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mote, fo as to be apprehended with difficulty; that they serve either to illuftrate the principal object, and to render the conception of it, more clear and distinct; or at least, to heighten and embellish it, by a fuitable affociation of images *.
Every country has a fcenery peculiar to itself; and the imagery of a good poet will exhibit it. For as he copies after nature, his allufions will of course be taken from thofe objects which he fees around him, and which have often ftruck his fancy. For this reafon, in order to judge of the propriety of poetical imagery, we ought to be, in fome meafure, acquainted with the natural history of the country where the scene of the poem is laid. The introduction of foreign images betrays a poet, copying not from nature, but from other writers, Hence fo many Lions, and Tygers, and Eagles and Serpents, which we meet with in the fimiles of modern poets; as if these animals had acquired fome right to a place in poetical comparisons for ever, because employed by ancient authors. They employed them with propriety, as objects generally known in their country; but they are abfurdly used for illuftration by us, who know them only at fecond hand, or by defcription. To most readers of modern poetry, it were more to the purpose to defcribe Lions or Tygers by fimiles taken from men, than to compare men to Lions. Offian is very correct in this particular. His imagery is, without exception, copied from that face of nature, which he faw before his eyes; and by confequence may
*See Elements of Criticism, ch. 19. vol. 3.
be expected to be lively. We meet with no Gre cian or Italian fcenery; but with the mifts, and clouds, and storms of a northern mountainous region. No poet abounds more in fimiles than Offian. There are in this collection as many, at leaft, as in the whole Iliad and Odyssey of Homer. I am indeed inclined to think, that the works of both poets are too much crowded with them. Similes are sparkling ornaments; and like all things that fparkle, are apt to dazzle and tire us by their luftre. But if Offian's fimiles be too frequent, they have this advantage of being commonly fhorter than Homer's; they interrupt his narration lefs; he just glances afide to fome refembling object, and instantly returns to his former track. Homer's fimiles include a wider range of objects. But in return, Offian's are, without exception, taken from objects of dignity, which cannot be faid for all those which Homer employs. The Sun, the Moon, and the Stars, Clouds and Meteors, Lightning and Thunder, Seas and Whales, Rivers, Torrents, Winds, Ice, Rain, Snow, Dews, Mift, Fire and Smoke, Trees and Forefts, Heath and Grafs and Flowers, Rocks and Mountains, Mufic and Songs, Light and Darkness, Spirits and Ghofts; these form the circle, within which Offian's comparisons generally run. Some, not many, are taken from Birds and Beafts; as Eagles, Sea Fowl, the Horse, the Deer, and the Mountain Bee; and a very few from fuch operations of art as were then known. Homer has diversified his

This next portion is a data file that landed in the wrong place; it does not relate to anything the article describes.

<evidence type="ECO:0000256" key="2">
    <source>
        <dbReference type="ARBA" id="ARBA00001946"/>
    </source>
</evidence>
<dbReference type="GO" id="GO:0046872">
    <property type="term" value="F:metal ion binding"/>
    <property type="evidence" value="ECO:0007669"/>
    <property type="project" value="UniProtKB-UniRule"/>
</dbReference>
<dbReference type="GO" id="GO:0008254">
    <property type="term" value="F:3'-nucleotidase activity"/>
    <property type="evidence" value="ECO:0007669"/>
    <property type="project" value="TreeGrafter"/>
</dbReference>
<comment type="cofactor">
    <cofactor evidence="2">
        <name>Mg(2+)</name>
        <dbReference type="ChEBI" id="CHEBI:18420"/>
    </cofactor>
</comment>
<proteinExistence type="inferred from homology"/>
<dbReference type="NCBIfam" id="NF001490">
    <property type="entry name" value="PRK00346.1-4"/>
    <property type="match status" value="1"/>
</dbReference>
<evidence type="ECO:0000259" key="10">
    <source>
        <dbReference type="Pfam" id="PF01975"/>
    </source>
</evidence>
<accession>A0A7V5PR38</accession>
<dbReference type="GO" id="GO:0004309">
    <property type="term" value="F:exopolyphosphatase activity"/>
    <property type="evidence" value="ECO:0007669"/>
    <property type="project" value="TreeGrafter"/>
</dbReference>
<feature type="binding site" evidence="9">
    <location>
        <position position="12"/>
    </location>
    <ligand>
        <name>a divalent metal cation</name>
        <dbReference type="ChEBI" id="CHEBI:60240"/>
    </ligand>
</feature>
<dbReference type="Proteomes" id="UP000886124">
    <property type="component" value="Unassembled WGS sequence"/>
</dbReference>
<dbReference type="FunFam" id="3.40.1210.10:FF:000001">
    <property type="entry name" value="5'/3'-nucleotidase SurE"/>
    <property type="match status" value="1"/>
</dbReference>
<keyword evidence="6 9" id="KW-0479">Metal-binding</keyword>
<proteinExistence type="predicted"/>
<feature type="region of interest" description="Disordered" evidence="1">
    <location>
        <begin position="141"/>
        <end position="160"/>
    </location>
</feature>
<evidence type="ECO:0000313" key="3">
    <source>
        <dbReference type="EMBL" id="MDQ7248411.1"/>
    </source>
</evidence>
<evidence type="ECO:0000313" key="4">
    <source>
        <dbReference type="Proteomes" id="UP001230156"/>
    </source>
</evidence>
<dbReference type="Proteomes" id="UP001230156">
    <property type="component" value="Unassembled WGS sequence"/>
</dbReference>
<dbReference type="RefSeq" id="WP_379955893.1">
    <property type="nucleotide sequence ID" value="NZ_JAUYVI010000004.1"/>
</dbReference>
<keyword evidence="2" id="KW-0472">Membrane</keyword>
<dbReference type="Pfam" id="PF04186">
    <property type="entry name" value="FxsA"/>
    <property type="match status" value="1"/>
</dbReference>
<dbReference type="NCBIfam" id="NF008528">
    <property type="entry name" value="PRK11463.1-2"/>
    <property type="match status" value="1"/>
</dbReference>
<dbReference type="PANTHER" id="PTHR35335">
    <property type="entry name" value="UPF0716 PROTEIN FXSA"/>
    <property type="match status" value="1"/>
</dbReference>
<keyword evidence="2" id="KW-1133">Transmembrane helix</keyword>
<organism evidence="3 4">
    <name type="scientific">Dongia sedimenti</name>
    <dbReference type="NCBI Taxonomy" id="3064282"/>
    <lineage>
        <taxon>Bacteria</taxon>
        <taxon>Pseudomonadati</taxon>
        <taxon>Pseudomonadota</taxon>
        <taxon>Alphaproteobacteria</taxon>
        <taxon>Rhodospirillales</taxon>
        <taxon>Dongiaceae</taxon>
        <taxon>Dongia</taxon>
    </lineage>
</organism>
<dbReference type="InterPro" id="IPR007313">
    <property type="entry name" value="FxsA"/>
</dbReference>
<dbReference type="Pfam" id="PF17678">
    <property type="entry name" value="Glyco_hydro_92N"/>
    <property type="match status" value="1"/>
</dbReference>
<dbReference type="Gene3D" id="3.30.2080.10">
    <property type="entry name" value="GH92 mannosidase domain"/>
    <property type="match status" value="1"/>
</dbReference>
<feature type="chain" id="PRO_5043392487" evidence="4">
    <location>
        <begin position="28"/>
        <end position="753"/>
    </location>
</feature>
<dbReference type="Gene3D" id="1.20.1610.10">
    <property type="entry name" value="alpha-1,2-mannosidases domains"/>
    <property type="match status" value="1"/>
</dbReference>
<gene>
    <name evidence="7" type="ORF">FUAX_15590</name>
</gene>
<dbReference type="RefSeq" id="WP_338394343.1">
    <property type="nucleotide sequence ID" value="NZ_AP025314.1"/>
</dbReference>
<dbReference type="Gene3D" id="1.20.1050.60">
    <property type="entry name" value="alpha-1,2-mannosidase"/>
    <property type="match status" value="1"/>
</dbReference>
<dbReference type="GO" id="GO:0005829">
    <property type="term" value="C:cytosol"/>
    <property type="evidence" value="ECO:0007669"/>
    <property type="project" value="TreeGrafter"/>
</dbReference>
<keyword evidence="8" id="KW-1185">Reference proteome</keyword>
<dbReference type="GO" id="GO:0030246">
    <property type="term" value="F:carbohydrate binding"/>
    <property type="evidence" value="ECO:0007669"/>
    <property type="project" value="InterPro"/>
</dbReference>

imagery by many more allufions to the animal world; to Lions, Bulls, Goats, Herds of Cattle, Serpents, Infects; and to the various occupations of rural and pastoral life. Offian's defect in this article, is plainly owing to the defert, uncultivated state of his country, which fuggested to him few images beyond natural inanimate objects, in their rudeft form. The birds and animals of the country were probably not numerous; and his ac quaintance with them was flender, as they were little fubjected to the uses of man.